Thomas Walker Coke, also known as Dicky Bennelong, was the son of “the renowned Bennelong.” When the Reverend Mr. Walker first came to the Colony, he adopted “the poor, friendless black boy as his own son, in the benign view not only of feeding and cloathing [sic] him but also to instil into his mind the saving principles of Christianity.”
A newspaper article dated 27 September 1822 reports that he was “publicly baptized [sic]” in the first Wesleyan Methodist Chapel on Macquarie Street, Parramatta on 8 September 1822 by the Reverend Wm. Walker, Wesleyan Missionary to the Aborigines of this Colony.” A sermon was preached on the occasion “Can man forbid water, that those should not be baptized which have received the Holy Ghost as well as we?” The report continues, noting that “The Rev. Gentleman took occasion to enlarge on the character of his young disciple; and his remarks, which were judiciously guarded, pleasingly shewed [sic] how qualified the young person was, to be initiated into the visible Church of Christ. The aboriginal displayed considerable feeling during the ceremony, and wept much. Many of his brethren were present on the occasion. The congregation was unusually large, were very attentive, and appeared highly interested.”
Apparently at his baptism he had been “honoured with the distinguished and humanizing name of the immortal Dr. Coke.” His aboriginal name, however, is not recorded in either of the articles.
A few weeks after his baptism, Thomas Coke married Maria (who would later be known as Maria Lock), “a native girl, who had been some considerable time previous maternally treated in the family of Mrs. Hassall, of Parramatta.”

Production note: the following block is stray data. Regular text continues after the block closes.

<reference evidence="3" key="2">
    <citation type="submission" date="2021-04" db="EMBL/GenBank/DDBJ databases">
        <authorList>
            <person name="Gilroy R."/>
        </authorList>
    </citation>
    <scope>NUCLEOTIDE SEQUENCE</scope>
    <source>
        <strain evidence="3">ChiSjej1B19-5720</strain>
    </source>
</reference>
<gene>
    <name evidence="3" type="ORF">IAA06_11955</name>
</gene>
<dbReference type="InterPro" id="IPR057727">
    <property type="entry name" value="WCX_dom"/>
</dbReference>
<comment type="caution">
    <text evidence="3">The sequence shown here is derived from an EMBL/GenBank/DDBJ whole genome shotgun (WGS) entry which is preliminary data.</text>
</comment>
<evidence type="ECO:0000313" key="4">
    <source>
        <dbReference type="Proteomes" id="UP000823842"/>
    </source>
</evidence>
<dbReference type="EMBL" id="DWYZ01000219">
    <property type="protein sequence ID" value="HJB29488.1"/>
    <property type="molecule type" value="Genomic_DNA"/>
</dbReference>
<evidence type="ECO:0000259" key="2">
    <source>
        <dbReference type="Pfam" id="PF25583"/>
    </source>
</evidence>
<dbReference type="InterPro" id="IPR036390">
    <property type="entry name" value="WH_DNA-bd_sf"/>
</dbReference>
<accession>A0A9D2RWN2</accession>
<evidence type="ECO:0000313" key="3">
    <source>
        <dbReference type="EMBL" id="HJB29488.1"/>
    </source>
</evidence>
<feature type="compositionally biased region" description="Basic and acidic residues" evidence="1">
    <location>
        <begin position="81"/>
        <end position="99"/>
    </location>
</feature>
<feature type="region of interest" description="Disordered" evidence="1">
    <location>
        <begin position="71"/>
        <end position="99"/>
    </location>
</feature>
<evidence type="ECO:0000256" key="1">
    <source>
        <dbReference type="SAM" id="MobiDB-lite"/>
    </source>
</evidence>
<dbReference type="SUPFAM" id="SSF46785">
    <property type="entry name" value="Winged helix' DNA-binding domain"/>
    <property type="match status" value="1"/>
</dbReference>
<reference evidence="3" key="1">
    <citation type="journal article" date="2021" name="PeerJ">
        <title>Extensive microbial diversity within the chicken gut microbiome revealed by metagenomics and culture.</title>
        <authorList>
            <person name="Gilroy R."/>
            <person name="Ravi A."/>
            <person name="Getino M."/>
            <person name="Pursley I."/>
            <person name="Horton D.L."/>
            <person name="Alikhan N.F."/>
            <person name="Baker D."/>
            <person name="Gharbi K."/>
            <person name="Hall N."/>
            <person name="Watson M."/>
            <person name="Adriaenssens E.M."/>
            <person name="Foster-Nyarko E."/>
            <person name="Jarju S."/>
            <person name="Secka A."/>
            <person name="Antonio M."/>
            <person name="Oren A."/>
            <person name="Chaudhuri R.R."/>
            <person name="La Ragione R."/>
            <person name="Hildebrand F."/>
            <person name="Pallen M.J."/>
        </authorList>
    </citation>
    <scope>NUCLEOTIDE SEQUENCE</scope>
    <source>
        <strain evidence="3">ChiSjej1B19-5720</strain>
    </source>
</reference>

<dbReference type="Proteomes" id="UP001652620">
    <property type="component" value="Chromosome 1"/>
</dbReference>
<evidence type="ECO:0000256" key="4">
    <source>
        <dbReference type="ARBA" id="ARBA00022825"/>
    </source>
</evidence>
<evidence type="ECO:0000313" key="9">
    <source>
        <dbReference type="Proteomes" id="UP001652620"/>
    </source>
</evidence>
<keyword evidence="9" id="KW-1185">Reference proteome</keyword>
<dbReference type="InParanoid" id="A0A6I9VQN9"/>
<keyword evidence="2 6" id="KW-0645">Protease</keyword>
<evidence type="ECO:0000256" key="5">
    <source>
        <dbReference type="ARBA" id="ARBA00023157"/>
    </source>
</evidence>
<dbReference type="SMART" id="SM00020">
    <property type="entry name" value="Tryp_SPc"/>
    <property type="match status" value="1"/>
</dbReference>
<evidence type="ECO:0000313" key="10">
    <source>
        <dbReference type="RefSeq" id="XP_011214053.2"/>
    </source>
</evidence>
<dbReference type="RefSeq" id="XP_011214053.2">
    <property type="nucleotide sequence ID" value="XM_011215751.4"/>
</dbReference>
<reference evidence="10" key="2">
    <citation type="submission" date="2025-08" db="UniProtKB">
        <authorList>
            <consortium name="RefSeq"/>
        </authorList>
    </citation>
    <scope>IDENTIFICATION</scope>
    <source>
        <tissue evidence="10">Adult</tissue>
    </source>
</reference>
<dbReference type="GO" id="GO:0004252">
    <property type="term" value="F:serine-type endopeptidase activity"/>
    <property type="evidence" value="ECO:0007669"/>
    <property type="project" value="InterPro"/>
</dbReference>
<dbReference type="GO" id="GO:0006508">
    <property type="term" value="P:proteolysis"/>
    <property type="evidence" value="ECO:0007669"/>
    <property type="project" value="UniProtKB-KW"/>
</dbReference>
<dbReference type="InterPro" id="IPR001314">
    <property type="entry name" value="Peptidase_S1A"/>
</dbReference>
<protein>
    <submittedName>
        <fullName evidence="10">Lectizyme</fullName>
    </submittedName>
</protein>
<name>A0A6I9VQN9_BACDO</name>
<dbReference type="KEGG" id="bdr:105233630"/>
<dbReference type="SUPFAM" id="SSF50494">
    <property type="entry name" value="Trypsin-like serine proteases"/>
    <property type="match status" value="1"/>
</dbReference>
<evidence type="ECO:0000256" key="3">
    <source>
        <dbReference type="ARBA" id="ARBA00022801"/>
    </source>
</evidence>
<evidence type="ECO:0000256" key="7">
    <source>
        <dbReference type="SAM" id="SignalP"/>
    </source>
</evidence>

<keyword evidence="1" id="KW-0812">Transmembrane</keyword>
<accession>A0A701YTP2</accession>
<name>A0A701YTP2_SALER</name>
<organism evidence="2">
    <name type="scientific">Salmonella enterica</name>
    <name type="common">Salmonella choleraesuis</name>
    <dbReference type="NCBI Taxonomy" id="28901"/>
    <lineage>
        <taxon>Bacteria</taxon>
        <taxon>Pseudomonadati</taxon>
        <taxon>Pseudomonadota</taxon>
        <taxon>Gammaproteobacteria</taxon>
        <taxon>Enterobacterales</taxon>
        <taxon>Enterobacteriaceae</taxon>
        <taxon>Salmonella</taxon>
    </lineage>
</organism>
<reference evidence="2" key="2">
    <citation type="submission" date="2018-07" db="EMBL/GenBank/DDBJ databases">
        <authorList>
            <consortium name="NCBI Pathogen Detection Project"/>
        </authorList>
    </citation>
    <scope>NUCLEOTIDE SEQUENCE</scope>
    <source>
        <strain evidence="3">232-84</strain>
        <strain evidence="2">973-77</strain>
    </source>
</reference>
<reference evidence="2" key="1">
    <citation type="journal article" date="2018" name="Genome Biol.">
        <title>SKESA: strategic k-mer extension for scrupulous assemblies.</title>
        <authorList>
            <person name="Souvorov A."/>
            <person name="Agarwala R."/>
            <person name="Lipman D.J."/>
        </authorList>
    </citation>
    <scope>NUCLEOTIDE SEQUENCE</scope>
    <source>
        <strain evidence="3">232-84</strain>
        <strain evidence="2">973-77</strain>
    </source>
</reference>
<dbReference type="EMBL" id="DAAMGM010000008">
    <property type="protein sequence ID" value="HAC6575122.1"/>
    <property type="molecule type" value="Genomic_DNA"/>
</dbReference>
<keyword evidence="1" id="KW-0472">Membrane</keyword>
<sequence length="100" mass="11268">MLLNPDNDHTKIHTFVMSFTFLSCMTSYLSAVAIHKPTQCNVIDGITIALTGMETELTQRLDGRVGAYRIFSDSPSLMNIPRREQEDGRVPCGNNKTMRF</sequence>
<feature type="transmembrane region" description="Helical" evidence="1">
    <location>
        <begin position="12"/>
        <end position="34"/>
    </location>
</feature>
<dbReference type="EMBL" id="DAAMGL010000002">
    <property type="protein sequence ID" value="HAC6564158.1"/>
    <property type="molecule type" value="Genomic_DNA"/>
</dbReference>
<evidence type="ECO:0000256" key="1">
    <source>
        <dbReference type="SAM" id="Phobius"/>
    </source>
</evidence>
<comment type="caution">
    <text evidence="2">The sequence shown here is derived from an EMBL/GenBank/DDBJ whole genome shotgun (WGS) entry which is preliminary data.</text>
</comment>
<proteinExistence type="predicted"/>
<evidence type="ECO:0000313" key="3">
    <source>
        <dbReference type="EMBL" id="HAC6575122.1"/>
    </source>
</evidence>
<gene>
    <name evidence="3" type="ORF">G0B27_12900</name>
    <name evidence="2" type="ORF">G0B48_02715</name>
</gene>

However, the “young disciple,” Thomas Coke soon appeared in the St. John’s burial records. Just over four months after his baptism Coke died “after a rather short illness” at the Wesleyan Aboriginal Mission House on 31 January 1823 at the given age of 19 and was buried at St. John’s by Joseph Kenyon on 1 February 1823. The burial record notes “a Black native Christened.” Curiously, the burial record also appears to mention a convict ship named Lord Sidmouth close to his name.
“Up to the period of his death [Thomas] gave satisfactory evidence of his acceptance with his Maker, leaving his Pastor a firm hope of his eternal happiness. He ever seemed greatly interested in the present uneviable condition of his hapless race, and often fervently prayed that their case should never be allowed to droop.”
- Dicky Bennelong / Baneelon
- Thomas Walker Coke (named after Dr. Thomas Coke)
- Son of Woollarawarre Bennelong
- Adopted son of Reverend William Walker
- Spouse of Maria Lock